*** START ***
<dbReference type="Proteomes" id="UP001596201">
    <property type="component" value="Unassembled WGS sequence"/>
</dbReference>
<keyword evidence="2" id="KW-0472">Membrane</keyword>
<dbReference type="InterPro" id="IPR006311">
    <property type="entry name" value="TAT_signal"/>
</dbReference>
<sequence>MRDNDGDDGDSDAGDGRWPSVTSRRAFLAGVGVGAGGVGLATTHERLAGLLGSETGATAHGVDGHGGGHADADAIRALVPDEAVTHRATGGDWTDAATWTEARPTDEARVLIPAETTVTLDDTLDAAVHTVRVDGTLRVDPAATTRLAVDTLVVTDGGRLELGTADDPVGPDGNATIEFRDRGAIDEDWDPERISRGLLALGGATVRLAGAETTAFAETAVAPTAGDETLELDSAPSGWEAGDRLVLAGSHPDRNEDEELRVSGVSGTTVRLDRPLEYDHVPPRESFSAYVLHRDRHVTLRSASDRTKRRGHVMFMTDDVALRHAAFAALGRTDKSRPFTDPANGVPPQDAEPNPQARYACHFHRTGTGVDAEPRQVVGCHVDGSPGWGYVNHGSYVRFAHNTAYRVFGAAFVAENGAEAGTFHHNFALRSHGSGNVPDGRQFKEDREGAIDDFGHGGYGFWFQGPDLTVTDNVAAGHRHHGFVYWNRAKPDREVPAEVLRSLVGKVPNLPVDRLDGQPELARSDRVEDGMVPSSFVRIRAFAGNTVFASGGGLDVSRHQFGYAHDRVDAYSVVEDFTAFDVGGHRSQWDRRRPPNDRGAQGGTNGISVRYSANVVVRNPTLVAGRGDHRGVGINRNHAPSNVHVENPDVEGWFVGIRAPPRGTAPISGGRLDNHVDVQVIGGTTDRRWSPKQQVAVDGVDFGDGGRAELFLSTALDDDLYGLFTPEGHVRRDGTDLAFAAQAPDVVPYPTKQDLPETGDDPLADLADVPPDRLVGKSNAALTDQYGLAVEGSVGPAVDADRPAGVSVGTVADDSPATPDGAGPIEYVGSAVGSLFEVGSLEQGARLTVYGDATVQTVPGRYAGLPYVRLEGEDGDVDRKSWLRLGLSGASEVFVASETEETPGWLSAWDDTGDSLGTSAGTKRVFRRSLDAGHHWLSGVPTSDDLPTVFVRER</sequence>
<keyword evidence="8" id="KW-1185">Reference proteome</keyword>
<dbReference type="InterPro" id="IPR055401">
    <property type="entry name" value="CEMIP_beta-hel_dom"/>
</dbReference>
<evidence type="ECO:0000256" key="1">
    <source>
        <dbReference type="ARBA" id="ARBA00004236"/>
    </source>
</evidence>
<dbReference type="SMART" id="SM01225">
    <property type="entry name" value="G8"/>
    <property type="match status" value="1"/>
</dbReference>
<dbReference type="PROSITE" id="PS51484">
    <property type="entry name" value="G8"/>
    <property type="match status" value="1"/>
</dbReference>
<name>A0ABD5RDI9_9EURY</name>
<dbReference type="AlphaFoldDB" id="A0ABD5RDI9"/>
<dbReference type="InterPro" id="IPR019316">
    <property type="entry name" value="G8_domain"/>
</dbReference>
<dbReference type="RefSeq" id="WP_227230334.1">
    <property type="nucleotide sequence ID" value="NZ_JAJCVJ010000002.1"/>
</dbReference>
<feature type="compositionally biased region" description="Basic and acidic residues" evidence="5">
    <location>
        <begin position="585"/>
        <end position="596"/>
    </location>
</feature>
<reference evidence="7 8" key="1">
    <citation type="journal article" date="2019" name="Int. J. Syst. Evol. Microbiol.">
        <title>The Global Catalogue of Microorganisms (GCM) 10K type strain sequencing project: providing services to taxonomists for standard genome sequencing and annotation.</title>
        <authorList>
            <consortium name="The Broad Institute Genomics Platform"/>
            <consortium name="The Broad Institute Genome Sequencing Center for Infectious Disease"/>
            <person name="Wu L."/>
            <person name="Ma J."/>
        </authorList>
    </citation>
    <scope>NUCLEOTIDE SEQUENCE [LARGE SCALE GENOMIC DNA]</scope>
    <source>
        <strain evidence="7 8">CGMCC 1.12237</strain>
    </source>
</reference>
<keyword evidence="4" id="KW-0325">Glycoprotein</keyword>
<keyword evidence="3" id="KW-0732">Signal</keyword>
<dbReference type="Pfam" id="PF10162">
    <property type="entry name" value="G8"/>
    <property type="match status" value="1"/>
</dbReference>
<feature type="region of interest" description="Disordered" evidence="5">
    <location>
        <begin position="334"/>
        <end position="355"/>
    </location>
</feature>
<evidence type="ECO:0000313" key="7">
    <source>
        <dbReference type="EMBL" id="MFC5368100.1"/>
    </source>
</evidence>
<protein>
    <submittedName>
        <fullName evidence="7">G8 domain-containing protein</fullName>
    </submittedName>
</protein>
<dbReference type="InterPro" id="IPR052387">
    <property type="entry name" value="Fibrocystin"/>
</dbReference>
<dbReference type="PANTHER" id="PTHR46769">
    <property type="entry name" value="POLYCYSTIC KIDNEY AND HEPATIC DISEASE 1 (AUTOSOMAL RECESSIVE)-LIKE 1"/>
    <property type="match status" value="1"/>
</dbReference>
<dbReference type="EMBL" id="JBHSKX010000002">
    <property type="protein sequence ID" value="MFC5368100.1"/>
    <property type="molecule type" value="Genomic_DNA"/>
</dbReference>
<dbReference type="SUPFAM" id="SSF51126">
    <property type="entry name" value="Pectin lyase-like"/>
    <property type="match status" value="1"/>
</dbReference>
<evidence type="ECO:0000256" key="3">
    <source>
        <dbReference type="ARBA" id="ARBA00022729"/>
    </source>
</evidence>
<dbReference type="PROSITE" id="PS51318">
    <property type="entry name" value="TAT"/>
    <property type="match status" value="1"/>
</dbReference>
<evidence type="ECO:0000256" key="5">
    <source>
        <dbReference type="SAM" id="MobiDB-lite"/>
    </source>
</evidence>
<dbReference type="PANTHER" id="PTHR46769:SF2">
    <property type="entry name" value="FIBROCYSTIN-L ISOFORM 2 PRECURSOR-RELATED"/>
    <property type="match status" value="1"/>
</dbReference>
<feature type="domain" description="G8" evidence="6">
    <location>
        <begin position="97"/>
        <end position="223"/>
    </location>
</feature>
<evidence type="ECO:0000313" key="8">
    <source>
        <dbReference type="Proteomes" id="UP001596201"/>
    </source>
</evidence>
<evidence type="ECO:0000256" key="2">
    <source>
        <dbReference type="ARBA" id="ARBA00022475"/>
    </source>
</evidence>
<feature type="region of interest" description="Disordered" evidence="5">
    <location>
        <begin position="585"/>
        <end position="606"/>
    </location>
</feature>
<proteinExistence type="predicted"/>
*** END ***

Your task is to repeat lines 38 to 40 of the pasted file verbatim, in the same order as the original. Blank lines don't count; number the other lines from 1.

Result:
    </location>
</feature>
<reference evidence="7 8" key="1">